11.4 Beta & risk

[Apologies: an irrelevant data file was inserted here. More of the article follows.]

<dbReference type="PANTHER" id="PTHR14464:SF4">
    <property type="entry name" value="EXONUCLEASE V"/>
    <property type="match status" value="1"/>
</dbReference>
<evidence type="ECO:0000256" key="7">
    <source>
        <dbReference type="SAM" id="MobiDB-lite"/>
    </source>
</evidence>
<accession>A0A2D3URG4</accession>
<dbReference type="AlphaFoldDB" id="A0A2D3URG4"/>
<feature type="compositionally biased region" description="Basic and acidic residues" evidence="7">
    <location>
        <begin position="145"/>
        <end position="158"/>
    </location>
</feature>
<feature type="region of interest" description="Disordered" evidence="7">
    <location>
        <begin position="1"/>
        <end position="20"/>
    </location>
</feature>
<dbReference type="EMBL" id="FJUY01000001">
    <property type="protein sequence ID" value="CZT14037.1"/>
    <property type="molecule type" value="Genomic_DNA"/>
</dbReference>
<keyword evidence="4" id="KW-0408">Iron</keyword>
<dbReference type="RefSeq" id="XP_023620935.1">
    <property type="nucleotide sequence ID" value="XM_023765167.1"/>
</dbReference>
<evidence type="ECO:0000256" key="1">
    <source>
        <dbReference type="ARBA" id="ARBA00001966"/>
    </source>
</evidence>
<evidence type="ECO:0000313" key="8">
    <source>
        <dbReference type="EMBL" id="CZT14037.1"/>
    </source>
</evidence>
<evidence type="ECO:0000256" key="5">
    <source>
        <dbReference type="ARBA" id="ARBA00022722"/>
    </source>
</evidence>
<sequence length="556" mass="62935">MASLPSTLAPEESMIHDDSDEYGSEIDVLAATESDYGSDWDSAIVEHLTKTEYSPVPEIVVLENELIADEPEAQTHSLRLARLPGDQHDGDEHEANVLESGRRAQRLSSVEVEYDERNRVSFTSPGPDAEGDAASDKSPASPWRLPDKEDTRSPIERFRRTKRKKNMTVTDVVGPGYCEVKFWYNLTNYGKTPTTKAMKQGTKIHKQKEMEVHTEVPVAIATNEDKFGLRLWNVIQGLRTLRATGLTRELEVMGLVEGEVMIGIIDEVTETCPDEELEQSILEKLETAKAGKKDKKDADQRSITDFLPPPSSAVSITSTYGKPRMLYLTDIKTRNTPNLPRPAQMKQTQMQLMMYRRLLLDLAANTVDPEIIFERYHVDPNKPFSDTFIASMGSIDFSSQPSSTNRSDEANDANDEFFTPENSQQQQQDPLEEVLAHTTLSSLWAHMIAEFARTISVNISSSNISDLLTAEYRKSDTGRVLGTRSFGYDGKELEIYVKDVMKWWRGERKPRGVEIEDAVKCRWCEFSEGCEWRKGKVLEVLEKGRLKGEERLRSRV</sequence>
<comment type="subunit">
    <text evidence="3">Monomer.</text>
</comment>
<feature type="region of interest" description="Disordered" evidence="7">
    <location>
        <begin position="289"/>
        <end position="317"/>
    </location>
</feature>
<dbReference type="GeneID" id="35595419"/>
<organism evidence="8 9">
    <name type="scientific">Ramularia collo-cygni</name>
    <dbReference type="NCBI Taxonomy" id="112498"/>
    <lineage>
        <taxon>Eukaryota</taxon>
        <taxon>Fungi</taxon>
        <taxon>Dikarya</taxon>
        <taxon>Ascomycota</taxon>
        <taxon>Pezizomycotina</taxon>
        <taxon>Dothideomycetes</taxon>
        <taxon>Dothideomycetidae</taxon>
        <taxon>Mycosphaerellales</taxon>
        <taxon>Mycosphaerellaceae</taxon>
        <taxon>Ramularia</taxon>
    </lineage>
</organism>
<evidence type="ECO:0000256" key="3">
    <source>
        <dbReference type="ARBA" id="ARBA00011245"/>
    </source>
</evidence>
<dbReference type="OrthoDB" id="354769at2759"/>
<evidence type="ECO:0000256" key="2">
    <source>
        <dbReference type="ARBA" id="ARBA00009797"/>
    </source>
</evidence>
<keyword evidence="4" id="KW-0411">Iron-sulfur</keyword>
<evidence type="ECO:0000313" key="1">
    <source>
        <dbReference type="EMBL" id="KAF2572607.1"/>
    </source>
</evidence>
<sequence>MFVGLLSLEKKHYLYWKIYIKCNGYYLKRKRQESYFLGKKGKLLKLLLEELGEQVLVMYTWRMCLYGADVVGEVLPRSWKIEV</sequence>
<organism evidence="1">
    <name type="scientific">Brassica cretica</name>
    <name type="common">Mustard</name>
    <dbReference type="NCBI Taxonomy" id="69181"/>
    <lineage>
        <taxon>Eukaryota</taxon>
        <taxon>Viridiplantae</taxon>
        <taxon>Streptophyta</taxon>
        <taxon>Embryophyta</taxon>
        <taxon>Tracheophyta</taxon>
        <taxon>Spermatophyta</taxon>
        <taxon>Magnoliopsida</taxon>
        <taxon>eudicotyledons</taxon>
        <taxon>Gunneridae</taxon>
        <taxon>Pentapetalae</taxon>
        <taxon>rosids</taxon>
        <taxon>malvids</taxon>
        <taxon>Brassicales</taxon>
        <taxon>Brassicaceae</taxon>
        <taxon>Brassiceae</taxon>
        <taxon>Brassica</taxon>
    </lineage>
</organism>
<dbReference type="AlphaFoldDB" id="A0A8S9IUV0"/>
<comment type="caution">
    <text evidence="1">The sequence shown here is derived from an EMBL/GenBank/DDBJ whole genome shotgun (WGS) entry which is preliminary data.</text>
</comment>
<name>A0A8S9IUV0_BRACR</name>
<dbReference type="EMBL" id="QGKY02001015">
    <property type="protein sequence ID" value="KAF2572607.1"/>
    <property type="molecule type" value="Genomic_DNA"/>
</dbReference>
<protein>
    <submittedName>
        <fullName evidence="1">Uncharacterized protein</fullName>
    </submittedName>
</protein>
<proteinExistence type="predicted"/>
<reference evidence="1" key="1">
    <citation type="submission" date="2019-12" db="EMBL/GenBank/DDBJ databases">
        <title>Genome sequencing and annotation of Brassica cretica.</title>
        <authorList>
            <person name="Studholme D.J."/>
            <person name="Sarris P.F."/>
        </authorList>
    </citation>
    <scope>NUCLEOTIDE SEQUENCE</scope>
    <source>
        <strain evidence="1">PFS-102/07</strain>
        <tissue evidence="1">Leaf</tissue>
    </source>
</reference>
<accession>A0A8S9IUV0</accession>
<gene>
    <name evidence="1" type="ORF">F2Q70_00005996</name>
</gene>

The beta is a measure of a stock's price volatility in relation to the rest of the market. In other words, how does the stock's price move relative to the overall market? To put it briefly, the Beta (B) of a share is a measure which reflects the sensitivity of the return on the security vis-a-vis the market return. The market return is the return you get by investing in the 30 shares which constitute the BSE index. Suppose, there is a share whose Beta is 3. It means that if the market returns increase by 10 per cent then the return from that share will increase by three times i.e. 30 per cent. So the share outperforms the 30 BSE shares in the rising market. But what if the market falls? If the market return falls by 10 per cent, this scrip's fall will also be three times sharp i.e. 30 per cent. Can you assess that high Beta means that the share is very volatile, i.e. more risky? Beta seems to be a great way to measure the risk of any stock. If you look at young, technology stocks, they will always carry high betas. Many utilities, on the other hand, carry Betas below 1. If, during the bull phase of the market, you come across an analysis in an investment magazine (like Dalal Street Investment Journal ) wherein they have given the Beta value of a share, you may invest in that share only if the Beta value is high. But do not buy that share if the overall market sentiment is low. If the Beta value is less then 1, such shares cannot give high returns in a rising market but will add to your confidence in a falling market. Investors can find the best use of the Beta ratio in short term decision-making wherein price volatility is important. If you are planning to buy and sell within a short period, Beta is a good measure of risk. However, as a single predictor of risk for a long-term investor, the Beta has too many flaws. Careful consideration of a company’s fundamentals will give you a much better picture of the potential long-term risk.


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